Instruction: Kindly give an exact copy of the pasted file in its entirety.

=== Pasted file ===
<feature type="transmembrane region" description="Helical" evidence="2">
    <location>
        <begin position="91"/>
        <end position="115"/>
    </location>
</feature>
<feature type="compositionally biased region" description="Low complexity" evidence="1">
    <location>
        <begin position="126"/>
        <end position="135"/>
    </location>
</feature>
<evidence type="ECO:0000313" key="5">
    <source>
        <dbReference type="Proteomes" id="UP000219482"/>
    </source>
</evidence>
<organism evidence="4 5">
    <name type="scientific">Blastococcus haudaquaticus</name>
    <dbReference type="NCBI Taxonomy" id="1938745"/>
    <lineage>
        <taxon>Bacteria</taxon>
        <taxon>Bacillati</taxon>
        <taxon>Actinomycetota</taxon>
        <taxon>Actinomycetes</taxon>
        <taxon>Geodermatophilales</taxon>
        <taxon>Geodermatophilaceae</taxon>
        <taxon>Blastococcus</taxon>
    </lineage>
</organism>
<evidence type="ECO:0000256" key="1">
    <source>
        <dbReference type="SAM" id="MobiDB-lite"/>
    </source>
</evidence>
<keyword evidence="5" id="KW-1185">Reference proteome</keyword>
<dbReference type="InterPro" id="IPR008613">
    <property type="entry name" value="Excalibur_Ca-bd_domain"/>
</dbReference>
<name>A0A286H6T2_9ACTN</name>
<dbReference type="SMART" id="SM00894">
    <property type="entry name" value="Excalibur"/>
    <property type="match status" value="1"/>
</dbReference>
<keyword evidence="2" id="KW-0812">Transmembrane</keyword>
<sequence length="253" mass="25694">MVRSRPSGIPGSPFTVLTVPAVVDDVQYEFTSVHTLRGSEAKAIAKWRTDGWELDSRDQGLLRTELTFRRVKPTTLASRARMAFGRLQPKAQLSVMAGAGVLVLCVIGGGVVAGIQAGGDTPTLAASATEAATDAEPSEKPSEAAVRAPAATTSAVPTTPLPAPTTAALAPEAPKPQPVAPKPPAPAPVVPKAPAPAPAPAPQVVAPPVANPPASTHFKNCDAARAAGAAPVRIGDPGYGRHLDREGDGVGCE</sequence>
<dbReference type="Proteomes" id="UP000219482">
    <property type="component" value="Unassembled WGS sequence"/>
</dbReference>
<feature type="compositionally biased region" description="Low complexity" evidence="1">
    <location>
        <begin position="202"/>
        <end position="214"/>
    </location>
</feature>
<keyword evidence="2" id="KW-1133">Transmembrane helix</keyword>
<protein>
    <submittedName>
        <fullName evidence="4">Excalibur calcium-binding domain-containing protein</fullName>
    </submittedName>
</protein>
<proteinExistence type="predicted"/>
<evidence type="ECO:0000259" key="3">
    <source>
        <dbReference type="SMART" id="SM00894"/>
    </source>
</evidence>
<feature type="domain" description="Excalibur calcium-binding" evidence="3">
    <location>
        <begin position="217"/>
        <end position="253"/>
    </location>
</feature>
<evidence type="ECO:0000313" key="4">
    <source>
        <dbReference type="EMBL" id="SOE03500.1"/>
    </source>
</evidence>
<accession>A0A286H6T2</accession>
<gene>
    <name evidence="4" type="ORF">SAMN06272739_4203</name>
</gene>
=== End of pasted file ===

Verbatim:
<feature type="transmembrane region" description="Helical" evidence="2">
    <location>
        <begin position="91"/>
        <end position="115"/>
    </location>
</feature>
<feature type="compositionally biased region" description="Low complexity" evidence="1">
    <location>
        <begin position="126"/>
        <end position="135"/>
    </location>
</feature>
<evidence type="ECO:0000313" key="5">
    <source>
        <dbReference type="Proteomes" id="UP000219482"/>
    </source>
</evidence>
<organism evidence="4 5">
    <name type="scientific">Blastococcus haudaquaticus</name>
    <dbReference type="NCBI Taxonomy" id="1938745"/>
    <lineage>
        <taxon>Bacteria</taxon>
        <taxon>Bacillati</taxon>
        <taxon>Actinomycetota</taxon>
        <taxon>Actinomycetes</taxon>
        <taxon>Geodermatophilales</taxon>
        <taxon>Geodermatophilaceae</taxon>
        <taxon>Blastococcus</taxon>
    </lineage>
</organism>
<evidence type="ECO:0000256" key="1">
    <source>
        <dbReference type="SAM" id="MobiDB-lite"/>
    </source>
</evidence>
<keyword evidence="5" id="KW-1185">Reference proteome</keyword>
<dbReference type="InterPro" id="IPR008613">
    <property type="entry name" value="Excalibur_Ca-bd_domain"/>
</dbReference>
<name>A0A286H6T2_9ACTN</name>
<dbReference type="SMART" id="SM00894">
    <property type="entry name" value="Excalibur"/>
    <property type="match status" value="1"/>
</dbReference>
<keyword evidence="2" id="KW-0812">Transmembrane</keyword>
<sequence length="253" mass="25694">MVRSRPSGIPGSPFTVLTVPAVVDDVQYEFTSVHTLRGSEAKAIAKWRTDGWELDSRDQGLLRTELTFRRVKPTTLASRARMAFGRLQPKAQLSVMAGAGVLVLCVIGGGVVAGIQAGGDTPTLAASATEAATDAEPSEKPSEAAVRAPAATTSAVPTTPLPAPTTAALAPEAPKPQPVAPKPPAPAPVVPKAPAPAPAPAPQVVAPPVANPPASTHFKNCDAARAAGAAPVRIGDPGYGRHLDREGDGVGCE</sequence>
<dbReference type="Proteomes" id="UP000219482">
    <property type="component" value="Unassembled WGS sequence"/>
</dbReference>
<feature type="compositionally biased region" description="Low complexity" evidence="1">
    <location>
        <begin position="202"/>
        <end position="214"/>
    </location>
</feature>
<keyword evidence="2" id="KW-1133">Transmembrane helix</keyword>
<protein>
    <submittedName>
        <fullName evidence="4">Excalibur calcium-binding domain-containing protein</fullName>
    </submittedName>
</protein>
<proteinExistence type="predicted"/>
<evidence type="ECO:0000259" key="3">
    <source>
        <dbReference type="SMART" id="SM00894"/>
    </source>
</evidence>
<feature type="domain" description="Excalibur calcium-binding" evidence="3">
    <location>
        <begin position="217"/>
        <end position="253"/>
    </location>
</feature>
<evidence type="ECO:0000313" key="4">
    <source>
        <dbReference type="EMBL" id="SOE03500.1"/>
    </source>
</evidence>
<accession>A0A286H6T2</accession>
<gene>
    <name evidence="4" type="ORF">SAMN06272739_4203</name>
</gene>